High school students preparing to attend college can narrow their selections to a manageable two or three institutions by visiting each campus. A college campus visit can reveal much about a particular school, allowing you to absorb information to help you make an informed decision. You learned a lot about the colleges that interested you online, but a campus visit can reveal if you want to spend your next four years at that school.
1. Plan your visits.
The best time to make your college campus visit is when classes are in session, especially during the traditional academic year running from fall through spring. It is during these months that you can gauge the college’s atmosphere and get a sense for how the school operates when you are a student. You can sit in on classes, talk with students and professors, and visit buildings that are actively being used.
If you absolutely cannot visit a college during its busiest months, a summer visit will do. For many families, summer is the lone option as parents can only arrange trips when they are not working. Try to visit the college when summer classes are being held. The atmosphere is more relaxed, but you should still be able to sit in on classes and meet with professors. You may find a summer visit to be more relaxing, enabling you to take in things gradually without feeling rushed.
2. Walk the campus.
Try to arrange for a formal campus tour, if available. Not all colleges and universities provide guided tours, but if one is available then avail yourself of this opportunity. Your tour guide will take you around campus, showing you classrooms, buildings, dorms and much more. Your guide can answer your questions and show you places you might miss if you made the tour on your own.
If no campus tour is available, head to the college’s Admissions Office and ask for a campus visit guide. You may need to register to gain passes that will give you access to most buildings. If a tour route is not offered, ask the admissions representative for a suggested route. Make sure that you and your parents are wearing comfortable footwear — you will be walking extensively and climbing stairs.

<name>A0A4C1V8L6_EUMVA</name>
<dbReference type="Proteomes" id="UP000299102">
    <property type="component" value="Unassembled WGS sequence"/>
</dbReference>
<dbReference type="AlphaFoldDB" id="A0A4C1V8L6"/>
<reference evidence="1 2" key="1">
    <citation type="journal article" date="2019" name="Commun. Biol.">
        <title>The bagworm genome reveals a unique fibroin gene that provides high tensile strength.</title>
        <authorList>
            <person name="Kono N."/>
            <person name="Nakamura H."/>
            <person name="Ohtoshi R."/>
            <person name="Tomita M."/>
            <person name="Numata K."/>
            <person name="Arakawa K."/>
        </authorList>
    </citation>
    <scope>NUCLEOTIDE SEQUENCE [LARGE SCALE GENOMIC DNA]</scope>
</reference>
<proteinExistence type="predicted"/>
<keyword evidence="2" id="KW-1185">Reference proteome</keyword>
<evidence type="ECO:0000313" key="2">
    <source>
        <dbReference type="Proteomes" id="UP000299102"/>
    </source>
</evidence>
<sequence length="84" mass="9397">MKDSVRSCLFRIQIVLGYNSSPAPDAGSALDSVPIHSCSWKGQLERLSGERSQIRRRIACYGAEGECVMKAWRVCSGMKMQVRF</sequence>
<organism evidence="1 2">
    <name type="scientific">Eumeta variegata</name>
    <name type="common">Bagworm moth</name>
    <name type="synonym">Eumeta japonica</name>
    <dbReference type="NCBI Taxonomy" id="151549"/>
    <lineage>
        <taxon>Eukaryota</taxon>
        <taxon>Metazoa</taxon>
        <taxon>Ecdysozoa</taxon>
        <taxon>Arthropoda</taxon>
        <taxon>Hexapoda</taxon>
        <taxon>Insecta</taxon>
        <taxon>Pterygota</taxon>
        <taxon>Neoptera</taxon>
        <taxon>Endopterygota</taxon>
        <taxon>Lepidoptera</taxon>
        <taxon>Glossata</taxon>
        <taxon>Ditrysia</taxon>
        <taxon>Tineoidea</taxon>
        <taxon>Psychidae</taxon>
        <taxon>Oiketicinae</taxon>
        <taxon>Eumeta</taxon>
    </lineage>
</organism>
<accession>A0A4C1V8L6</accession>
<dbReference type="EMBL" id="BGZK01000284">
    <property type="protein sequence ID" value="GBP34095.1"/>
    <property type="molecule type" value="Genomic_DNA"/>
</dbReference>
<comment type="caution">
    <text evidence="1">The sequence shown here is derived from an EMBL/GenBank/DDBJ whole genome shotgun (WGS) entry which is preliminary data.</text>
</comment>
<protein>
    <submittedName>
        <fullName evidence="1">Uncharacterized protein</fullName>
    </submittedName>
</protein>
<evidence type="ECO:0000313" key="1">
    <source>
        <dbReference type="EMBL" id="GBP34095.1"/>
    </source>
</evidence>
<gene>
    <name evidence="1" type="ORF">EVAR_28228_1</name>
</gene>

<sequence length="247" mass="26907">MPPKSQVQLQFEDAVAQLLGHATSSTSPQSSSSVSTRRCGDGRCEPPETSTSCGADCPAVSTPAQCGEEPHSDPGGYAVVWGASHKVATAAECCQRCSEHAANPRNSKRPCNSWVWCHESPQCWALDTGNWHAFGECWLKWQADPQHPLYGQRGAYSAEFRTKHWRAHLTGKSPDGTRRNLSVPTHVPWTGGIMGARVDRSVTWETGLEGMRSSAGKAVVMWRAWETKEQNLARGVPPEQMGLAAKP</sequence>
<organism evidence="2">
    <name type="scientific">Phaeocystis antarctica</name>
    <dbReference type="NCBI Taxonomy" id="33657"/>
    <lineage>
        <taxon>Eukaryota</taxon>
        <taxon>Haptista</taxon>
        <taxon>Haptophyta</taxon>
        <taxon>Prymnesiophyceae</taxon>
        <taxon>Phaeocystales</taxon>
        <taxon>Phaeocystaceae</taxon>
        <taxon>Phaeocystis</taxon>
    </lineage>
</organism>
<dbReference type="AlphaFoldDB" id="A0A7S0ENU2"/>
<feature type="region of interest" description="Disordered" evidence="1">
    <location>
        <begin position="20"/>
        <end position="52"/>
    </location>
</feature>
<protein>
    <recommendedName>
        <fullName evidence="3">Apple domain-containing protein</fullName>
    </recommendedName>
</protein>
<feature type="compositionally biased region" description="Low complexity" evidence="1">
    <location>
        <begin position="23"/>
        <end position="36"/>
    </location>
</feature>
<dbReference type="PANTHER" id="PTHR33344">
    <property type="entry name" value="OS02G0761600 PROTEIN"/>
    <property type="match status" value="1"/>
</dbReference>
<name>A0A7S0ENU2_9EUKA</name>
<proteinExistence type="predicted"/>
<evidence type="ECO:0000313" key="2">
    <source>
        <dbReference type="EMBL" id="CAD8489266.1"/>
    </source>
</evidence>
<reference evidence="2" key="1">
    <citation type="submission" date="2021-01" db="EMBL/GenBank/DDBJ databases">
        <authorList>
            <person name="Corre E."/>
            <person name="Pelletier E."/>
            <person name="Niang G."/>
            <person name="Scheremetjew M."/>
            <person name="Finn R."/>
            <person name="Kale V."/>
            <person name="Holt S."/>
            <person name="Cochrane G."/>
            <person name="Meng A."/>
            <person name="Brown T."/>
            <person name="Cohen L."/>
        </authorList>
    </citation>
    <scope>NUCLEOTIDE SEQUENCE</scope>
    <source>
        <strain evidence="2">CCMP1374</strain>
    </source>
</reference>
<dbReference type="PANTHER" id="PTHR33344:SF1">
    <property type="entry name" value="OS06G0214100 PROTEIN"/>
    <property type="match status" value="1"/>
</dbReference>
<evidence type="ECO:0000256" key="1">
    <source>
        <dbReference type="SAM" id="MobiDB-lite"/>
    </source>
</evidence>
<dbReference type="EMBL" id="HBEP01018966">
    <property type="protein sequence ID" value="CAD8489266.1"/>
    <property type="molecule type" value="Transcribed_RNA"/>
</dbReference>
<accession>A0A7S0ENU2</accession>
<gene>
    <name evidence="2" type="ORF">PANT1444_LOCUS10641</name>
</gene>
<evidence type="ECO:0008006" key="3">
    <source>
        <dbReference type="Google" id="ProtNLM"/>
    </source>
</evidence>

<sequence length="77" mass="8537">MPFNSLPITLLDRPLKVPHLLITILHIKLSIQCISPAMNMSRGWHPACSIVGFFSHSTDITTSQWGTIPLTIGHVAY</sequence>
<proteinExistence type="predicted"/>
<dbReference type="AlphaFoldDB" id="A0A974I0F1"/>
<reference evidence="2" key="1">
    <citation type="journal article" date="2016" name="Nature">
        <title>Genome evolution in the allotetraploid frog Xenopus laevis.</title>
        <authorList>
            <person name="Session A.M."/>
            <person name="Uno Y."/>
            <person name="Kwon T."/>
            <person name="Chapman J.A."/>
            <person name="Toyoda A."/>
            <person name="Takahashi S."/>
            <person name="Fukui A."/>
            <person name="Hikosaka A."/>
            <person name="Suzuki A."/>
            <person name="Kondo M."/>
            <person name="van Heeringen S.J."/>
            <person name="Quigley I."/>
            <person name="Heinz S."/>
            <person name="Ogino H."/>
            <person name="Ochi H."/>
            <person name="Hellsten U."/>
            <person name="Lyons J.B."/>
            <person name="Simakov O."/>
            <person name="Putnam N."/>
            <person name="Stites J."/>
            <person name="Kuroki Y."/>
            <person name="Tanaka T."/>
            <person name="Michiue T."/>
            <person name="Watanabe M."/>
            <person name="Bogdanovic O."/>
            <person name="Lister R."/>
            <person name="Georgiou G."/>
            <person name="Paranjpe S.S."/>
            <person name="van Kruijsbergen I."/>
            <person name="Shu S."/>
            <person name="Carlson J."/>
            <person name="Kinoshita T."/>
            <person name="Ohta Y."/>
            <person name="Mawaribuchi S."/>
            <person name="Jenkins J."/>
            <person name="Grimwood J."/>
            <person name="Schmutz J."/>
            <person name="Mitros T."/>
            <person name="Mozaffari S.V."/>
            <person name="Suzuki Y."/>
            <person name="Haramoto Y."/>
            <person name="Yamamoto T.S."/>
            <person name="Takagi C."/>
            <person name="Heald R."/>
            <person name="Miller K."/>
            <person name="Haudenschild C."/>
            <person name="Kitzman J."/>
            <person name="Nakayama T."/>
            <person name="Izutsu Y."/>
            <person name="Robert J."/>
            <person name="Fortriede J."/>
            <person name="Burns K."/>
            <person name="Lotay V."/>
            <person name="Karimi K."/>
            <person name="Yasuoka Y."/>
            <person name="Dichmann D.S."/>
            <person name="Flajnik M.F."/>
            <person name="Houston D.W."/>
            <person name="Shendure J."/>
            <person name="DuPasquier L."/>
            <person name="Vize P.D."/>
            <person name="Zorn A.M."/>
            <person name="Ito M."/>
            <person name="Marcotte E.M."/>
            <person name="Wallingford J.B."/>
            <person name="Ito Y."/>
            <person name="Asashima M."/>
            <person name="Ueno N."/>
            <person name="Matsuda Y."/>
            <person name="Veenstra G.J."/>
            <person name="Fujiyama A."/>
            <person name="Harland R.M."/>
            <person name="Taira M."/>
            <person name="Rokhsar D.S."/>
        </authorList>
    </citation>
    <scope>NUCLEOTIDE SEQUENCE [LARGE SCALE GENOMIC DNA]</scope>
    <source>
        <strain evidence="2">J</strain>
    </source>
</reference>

3. Check out the facilities.
Attempt to gain access to as many buildings as you can. Visit the college library, go to the student dining area, observe recreational facilities, find each classroom building and visit a dorm.
If possible, gain access to a dorm that typically houses freshmen students. Ask the resident advisor to show you a room. Take note of the layout of each room and how students set up their sleeping and living areas. Ask to see the bathroom facilities and the common area. Observe the location of emergency exits.
4. Meet with students.
You may not know a single soul on campus, but if you see students hanging around, you can ask to speak to them about their school and campus life. Your questions can give you the answers that you are seeking.
Introduce yourself, get their names and find out a few things about them including whether they are a freshman, a sophomore, a junior or a senior. Also ask about their major, the classes that they take, and find out if they are satisfied with the school. Most students have nothing to hide and can reveal much about a college.
5. Meet with faculty including professors.
If you know your college major, make a point to visit the building where you will take your core major classes. While there, attempt to speak to one or more professors that will instruct you.
If a professor is available, he or she may offer you a list of required classes for your major. If not, you may be able to meet with an admissions counselor. Use this time to find out more about the college and to have your remaining questions answered.
6. Check out the surrounding town.
The college campus may be great, but it may be located in the middle of a busy metropolitan area. You won’t be on campus at all times, therefore check out the surrounding community to see if it is a place you’ll want to spend some time.
Take note of the people that live there and find out where stores, restaurants, culture amenities, recreational facilities and other places of interest can be found. If you feel safe off campus, then this is a positive aspect to keep in mind. If there are security problems off campus, then you must realistically consider how this might affect you. If you plan to live off campus, then local life is of greater importantance to you.
Once you have completed each of your campus visits, you can then decide where to apply to college. Come up with your own criteria to determine whether a college is right for you. Ask your parents for their opinions too, especially if you went together to make your campus visits. With some colleges ruled out, you are now able to focus on a few schools and prepare for the next step — writing your college essay and submitting it with your college application.
University of New Hampshire: Visit Campus — http://admissions.unh.edu/visit-campus/
Petersons: Do You Have a Campus Tour Plan? — http://www.petersons.com/college-search/campus-tour-plan.aspx